Located in The Break Room, started by lennco, Jul 20, 2012
What a life!
And so far as Rolling Stone, who would have thought that the leading counter-culture music magazine of the day (after Creem) would eventually become the leading warmongering propagandist magazine for the CIA? But then again, they slammed Led Zeppelin's first albums and called them a weak Cream knock-off - so being right has never been their forte.
Foreign owned Scientific American
- Oct. 2018 - Sex Redefined: The Idea of 2 Sexes Is Overly Simplistic
- Oct. 2019 - It’s Time for a World without Gender
- Sep. 2020 - Endorses Joe Biden
Cheers to you @Domainace...I've enjoyed our discourse, but like all old warriors, eventually one gets tired of the BS
I still play and coach, but nowadays am more inclined to be an arm-chair referee, lol.
@GILSAN, how are things on your side of the pond? Are Madeira and the Azores on the quarantine list after Portugal was added?
COVID’19: New surge the highest in the last four months – Portugal
A flick worth watching:
Capital in the Twenty-First Century
I think the tone of this thread is amicable. I would imagine that all of us here are happy to follow an idea of "Don't be haughty to the humble and humble to the haughty". If I am not typing something on a serious side than everything else is just with a smile.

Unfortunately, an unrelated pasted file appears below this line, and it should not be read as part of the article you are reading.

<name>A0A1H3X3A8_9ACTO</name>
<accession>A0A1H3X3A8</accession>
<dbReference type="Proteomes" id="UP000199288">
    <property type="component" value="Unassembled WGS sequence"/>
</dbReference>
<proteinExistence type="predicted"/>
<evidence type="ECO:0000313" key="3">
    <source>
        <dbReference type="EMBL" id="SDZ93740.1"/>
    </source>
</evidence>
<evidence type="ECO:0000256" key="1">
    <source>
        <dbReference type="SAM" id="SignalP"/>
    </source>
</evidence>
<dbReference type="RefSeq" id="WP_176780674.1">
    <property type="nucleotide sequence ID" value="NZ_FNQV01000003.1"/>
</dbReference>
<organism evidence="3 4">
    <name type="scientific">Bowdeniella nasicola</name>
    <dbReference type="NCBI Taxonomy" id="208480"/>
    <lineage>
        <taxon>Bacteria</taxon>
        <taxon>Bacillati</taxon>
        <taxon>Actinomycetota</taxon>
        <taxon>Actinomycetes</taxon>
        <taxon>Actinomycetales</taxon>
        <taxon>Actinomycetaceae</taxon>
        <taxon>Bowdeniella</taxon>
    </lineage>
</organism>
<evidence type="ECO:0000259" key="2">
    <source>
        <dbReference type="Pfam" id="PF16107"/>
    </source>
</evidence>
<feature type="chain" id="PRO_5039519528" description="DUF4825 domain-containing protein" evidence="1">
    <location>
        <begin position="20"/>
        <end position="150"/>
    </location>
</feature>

Anyways, I posted something on Biden and then you posted something on Trump and that is why I said game on and posted something positive on Trump. That was basically it, wasn't looking for likes, it was just a cool compilation of everyone writing Trump off when he announced his candidacy.
I think everyone here can handle nonpartisan discernment but you need to give us something to "chew on". I can only imagine you can give us more genuine substance of how you see things, no one will be offended by your feather rustling
I lived in a communist country, technically they like to refer to it as socialist but was part of the warsaw pact you don't have to live in one to be able to read and understand it or understand when your country is changing for the worse.